How to Psychoanalyze a Robot

Jonathan Strickland

Video screenshot courtesy of Melanie Gonick/MIT
Video screenshot courtesy of Melanie Gonick/MIT

We've spent a lot of time on Fw:Thinking talking about how to make machines better understand our intentions. Ideally, our devices will be able to not only detect but to anticipate our needs, providing for us the things we want even before we're aware that we want them. But what about understanding the machines? How do we learn why a robot chose a specific pathway over every other option?

Anyone who has watched a Roomba meander across a floor has probably wondered what sort of sorcery guided the robot's decisions. It can often appear random and inefficient. But the truth is that robots often must make a series of decisions to find the optimal path at any given moment. It may not make sense to us but it works for the robot.

To better illustrate a robot's decision-making process, MIT researchers have created what sounds like a fun projection system. The system links up to a robot similar to a Roomba. When the robot detects an obstacle in its path, that information goes to the projection system, which projects a red dot at the location of the obstacle. Various pathways are also projected onto the floor representing all the different options the robot has at any given time. A green pathway represents the best, most efficient route.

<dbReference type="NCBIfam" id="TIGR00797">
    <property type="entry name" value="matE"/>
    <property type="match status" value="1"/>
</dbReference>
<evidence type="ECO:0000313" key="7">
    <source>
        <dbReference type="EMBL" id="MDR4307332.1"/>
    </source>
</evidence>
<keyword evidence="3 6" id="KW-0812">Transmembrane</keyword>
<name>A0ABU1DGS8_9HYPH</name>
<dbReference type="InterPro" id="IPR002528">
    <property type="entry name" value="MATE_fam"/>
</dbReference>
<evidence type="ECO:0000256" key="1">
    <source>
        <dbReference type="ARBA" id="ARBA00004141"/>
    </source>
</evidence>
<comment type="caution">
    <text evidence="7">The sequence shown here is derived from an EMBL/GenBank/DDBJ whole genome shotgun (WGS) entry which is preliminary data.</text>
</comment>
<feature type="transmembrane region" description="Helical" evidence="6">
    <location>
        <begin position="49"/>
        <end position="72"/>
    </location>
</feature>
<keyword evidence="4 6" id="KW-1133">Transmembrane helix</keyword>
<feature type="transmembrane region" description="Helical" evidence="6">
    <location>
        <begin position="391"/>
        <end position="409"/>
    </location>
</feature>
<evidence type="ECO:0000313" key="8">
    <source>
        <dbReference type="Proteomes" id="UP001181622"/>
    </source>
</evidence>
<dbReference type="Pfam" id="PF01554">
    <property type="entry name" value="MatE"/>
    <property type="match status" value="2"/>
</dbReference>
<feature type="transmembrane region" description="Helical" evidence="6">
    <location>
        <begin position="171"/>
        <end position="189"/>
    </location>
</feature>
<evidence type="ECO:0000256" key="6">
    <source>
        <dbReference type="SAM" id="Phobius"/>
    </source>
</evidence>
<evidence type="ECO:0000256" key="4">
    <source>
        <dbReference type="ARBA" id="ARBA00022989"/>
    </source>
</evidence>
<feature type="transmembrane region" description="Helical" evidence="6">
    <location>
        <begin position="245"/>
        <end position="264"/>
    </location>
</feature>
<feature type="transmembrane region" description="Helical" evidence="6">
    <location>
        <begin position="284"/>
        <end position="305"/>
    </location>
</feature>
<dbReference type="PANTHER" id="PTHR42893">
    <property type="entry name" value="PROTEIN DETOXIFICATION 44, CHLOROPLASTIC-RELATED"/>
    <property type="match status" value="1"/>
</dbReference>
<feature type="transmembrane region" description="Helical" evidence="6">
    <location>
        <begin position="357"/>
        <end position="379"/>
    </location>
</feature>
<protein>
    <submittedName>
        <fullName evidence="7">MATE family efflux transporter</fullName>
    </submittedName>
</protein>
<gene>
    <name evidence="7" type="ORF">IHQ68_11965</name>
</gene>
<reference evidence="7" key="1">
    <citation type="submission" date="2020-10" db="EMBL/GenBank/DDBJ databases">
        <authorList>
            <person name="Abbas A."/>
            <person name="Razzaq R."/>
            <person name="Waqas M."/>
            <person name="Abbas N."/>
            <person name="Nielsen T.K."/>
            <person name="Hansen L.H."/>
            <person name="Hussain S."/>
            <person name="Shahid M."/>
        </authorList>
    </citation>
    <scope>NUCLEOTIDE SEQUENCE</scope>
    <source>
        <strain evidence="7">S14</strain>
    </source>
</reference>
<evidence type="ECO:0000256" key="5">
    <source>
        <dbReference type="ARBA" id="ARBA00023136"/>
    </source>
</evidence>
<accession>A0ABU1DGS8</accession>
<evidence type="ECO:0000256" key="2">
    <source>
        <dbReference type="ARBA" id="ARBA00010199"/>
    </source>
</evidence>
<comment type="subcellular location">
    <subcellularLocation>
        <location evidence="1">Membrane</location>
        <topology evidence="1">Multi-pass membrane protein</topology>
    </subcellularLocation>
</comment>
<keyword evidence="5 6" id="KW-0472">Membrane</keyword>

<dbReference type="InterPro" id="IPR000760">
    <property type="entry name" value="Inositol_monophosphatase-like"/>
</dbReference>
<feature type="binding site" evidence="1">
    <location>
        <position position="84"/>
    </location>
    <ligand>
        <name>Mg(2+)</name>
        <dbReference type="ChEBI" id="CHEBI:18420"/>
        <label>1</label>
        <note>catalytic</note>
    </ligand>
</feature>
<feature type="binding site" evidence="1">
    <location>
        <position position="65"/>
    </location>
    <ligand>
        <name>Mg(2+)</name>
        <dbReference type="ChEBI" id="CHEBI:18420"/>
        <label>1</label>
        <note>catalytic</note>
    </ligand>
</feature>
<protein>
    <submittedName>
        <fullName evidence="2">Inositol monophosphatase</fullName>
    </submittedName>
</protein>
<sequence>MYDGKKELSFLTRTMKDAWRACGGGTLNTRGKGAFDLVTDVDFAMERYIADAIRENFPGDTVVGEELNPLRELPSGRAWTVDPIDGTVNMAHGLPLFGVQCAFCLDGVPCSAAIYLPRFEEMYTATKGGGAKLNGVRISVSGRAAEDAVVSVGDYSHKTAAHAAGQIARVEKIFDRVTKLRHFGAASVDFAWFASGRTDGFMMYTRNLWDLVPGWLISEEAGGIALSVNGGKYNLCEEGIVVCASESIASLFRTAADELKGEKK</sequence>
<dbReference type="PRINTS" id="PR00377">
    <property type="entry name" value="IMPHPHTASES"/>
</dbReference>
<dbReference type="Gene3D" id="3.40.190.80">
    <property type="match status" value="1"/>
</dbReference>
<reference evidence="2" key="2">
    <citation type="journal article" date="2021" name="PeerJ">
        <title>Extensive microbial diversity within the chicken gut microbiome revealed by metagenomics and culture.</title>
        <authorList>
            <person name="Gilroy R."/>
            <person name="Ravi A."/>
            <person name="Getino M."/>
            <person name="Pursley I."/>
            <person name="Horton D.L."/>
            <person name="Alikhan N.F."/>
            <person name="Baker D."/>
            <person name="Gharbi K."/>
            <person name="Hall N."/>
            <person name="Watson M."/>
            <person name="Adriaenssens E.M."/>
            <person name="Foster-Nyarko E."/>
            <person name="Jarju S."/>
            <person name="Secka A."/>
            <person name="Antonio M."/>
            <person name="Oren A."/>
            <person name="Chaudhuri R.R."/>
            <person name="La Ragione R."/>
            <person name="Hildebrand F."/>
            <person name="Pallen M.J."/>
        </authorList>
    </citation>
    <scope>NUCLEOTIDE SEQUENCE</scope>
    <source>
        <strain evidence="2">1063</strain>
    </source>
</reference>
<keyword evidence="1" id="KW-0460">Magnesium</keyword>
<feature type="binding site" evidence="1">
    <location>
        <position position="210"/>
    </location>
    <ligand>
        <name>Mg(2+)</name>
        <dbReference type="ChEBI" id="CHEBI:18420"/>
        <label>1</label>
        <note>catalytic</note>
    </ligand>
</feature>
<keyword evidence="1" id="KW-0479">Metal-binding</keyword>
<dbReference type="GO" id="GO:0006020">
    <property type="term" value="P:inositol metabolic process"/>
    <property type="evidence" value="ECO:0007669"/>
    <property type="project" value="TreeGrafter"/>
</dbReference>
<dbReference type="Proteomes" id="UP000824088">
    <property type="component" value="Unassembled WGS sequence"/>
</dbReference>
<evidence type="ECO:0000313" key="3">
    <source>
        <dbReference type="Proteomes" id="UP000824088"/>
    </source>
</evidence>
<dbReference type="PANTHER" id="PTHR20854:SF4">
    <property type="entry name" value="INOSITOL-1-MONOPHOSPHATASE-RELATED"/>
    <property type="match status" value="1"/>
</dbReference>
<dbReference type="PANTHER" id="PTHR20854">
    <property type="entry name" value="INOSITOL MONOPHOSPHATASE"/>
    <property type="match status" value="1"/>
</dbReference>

The system isn't just about learning why a robot chooses to do what it does. It's also to detect errors in the robot's programming. If the robot isn't picking the best option or makes choices that put it at risk, programmers can search for the underlying problem and attempt to address it. While this might seem trivial with a robot vacuum, it quickly becomes crucial with other robot form factors, such as flying drones.

Ultimately, knowing more about how a robot chooses to carry out a specific function helps engineers design better robots. It may turn out that a program that seemed fine in the concept stage isn't working out in practice. Or it may allow engineers to continuously improve efficiency to bring about that future I mentioned earlier. At the very least, it might help answer questions that robots without mouths cannot themselves answer -- like why my Roomba is stalking my cat.